The article was originally printed in The Province newspaper on May 11th, 2017 and posted on vancouversun.com May 12, 2017. Written by Michael Bernard.
Vision and hard work – that sums up how Lynn Hsu grew a real estate company from one office to 20 offices and 1,000-plus employees, making it Western Canada’s largest full-service brokerage firm
As seen in… Profiles of Excellence 2017
Originally from Taiwan, Hsu immigrated to Canada in the late 1970s – alone, with no family or friends, no job prospects and speaking little English. Today, she has turned Macdonald Realty into Western Canada’s largest full-service brokerage firm.
From the moment Hsu purchased that single boutique residential firm, she had a vision.
“The real estate industry has two distinct businesses – one creation, the other servicing. On the servicing side, almost all the companies in BC were a single-purpose company, i.e. residential or commercial brokerage, property management or project marketing firms,” says Hsu. “I wanted to create a company that could provide our clients all-encompassing real estate solutions under one roof –from guiding a home buyer through the biggest investment of their lives, helping an investor manage and add value to their properties, to assembling ground intelligence to assist developers to create the right products for the marketplace.”
Today, the company’s interests encompass residential sales, commercial sales and leasing, property management, strata management, development and project management, project marketing and mortgage brokering and lending. It now includes the Macdonald Commercial and Macdonald Realty Platinum Project Marketing divisions.
Dan Scarrow, vice-president, says it’s Hsu’s ability to hire the right people that also helped propel her to the top of the industry. “Lynn has always understood how important it is to empower employees. She is a leader who inspires people through a shared vision and she has created an environment where people feel valued and fulfilled,” says Scarrow. “Her strongest point is that she has never wavered from her commitment to serve and protect our customers.”
Hsu believes that a business model based on a fundamental principle of upholding the highest standard of excellence, coupled with a strong conviction that every problem has a creative solution, would allow Macdonald Realty to grow organically. “When you have the belief and knowledge that you are doing your best to adhere to your core values, problems, rather than deflating you, energize you to action,” adds Hsu.
Hsu went on to explain: “Professionalism and integrity mean a great deal to me and my entire team. They are our company’s core values.”
As the demands of the BC real estate market change, realtors and their respective real estate agencies must react accordingly to stay in the game. For one agency, this meant thinking outside of the box and stepping out of its time zone.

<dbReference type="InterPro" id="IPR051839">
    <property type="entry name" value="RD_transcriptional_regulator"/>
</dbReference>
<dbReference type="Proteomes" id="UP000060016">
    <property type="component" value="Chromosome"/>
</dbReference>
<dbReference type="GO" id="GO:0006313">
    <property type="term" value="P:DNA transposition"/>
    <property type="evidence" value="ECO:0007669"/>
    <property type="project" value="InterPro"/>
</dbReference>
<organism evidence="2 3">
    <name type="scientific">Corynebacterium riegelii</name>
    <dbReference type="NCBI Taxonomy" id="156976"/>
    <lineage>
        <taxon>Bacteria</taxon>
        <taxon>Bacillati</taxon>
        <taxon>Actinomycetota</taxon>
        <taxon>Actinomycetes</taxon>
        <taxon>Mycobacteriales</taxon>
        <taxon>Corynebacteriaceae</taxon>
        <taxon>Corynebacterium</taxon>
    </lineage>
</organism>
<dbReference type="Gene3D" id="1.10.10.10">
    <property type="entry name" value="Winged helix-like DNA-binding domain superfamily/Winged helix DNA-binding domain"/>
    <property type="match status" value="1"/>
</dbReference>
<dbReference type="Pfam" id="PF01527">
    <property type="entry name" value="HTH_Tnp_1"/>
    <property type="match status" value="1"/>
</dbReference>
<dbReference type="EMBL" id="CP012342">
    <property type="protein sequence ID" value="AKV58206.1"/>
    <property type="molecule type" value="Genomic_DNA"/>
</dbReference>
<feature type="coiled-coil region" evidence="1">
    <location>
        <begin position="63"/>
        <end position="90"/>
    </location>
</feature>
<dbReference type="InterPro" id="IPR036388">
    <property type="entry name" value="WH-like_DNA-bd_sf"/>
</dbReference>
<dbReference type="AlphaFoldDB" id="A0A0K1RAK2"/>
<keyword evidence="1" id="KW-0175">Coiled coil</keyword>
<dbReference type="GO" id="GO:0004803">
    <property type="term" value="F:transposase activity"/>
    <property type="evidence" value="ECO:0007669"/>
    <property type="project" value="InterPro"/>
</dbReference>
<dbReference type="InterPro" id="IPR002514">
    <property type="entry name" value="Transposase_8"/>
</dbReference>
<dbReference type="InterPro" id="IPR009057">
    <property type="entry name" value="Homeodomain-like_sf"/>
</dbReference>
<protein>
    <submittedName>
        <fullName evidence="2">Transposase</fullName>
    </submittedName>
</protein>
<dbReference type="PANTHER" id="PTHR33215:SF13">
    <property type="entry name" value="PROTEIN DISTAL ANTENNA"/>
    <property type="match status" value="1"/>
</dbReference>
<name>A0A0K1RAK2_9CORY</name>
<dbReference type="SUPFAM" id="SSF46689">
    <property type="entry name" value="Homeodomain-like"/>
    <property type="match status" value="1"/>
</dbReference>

When Macdonald Realty opened its office in Shanghai, China, last year, it was branded as “The Canadian Real Estate Investment Centre.” But Dan Scarrow, who manages the Shanghai office, says that his Chinese clients had their own words to describe it. Impressed with the office’s scope, they say that it covers “an entire dragon of services.”
Those services include residential resale, commercial sales and leasing, new development project marketing and property management. While American, Australian, New Zealand and European real estate companies had established offices in China, Macdonald Realty was the first company in China with a sole focus on Canadian real estate. The company decided to open the office as a response to their clients’ desire for better access to the Chinese market.
Scarrow is uniquely qualified to run the office. He has been working with Macdonald Realty for nearly 10 years, and has worked as an executive assistant for the CEO, and as a residential and a commercial agent. He is a born-and-bred Vancouverite, but he is half Taiwanese. “The upshot is that Mainland Chinese see me as a white Canadian, but I’m also able to communicate with them in Mandarin,” he says. “I guess you could say that, in China, I am an authoritative foreign curiosity and hence memorable.”
His company, says Scarrow, has several competitive advantages. “Our intimate knowledge of the market is what makes us uniquely valuable to investors here,” he says. “We are small enough to be agile, but big enough to provide a full range of brokerage, management and advisory services.”
Scarrow works with Chinese clients who are in the process of immigrating to Canada, with new Canadians and with pure investors. Those interested only in investment tend to look at new condos and commercial properties. “What resonates with investors in China is the perception of Canada as a safe and secure investment climate, in contrast with China’s robust, but volatile, environment,” says Scarrow.
In order to stand out in today’s highly competitive real estate market, Macdonald Realty has undertaken several innovative marketing strategies. As technology has made property information widely available to the public, Scarrow notes that the role of the real estate agent has shifted: from gatekeeper of information to interpreter and negotiator. To meet the demands of those roles, Macdonald Realty has been working with an outside training organization to offer all agents the exclusive Certified Negotiation Expert (CNE) designation. Macdonald Realty has also launched its own magazine called Macdonald Realty Luxury Homes, to help market its luxury home listings in Canada and in China. Produced by the company’s own in-house creative marketing team, the magazine has proven to be a hit.
But from his own experience, Scarrow says that the most important way for an agent to get ahead is to be a competent professional first. “Doing a fantastic job with one client will generate more long-term business than even the most successful email campaign,” he says. “Start with the people who know and trust you, do an unbelievable job for them and continue learning about how to be a professional from the good agents and managers around you.” Dan Scarrow manages Macdonald Realty’s Shanghai office sults just come a lot easier.”
This article was originally posted on BCBusiness, June 12th, 2015.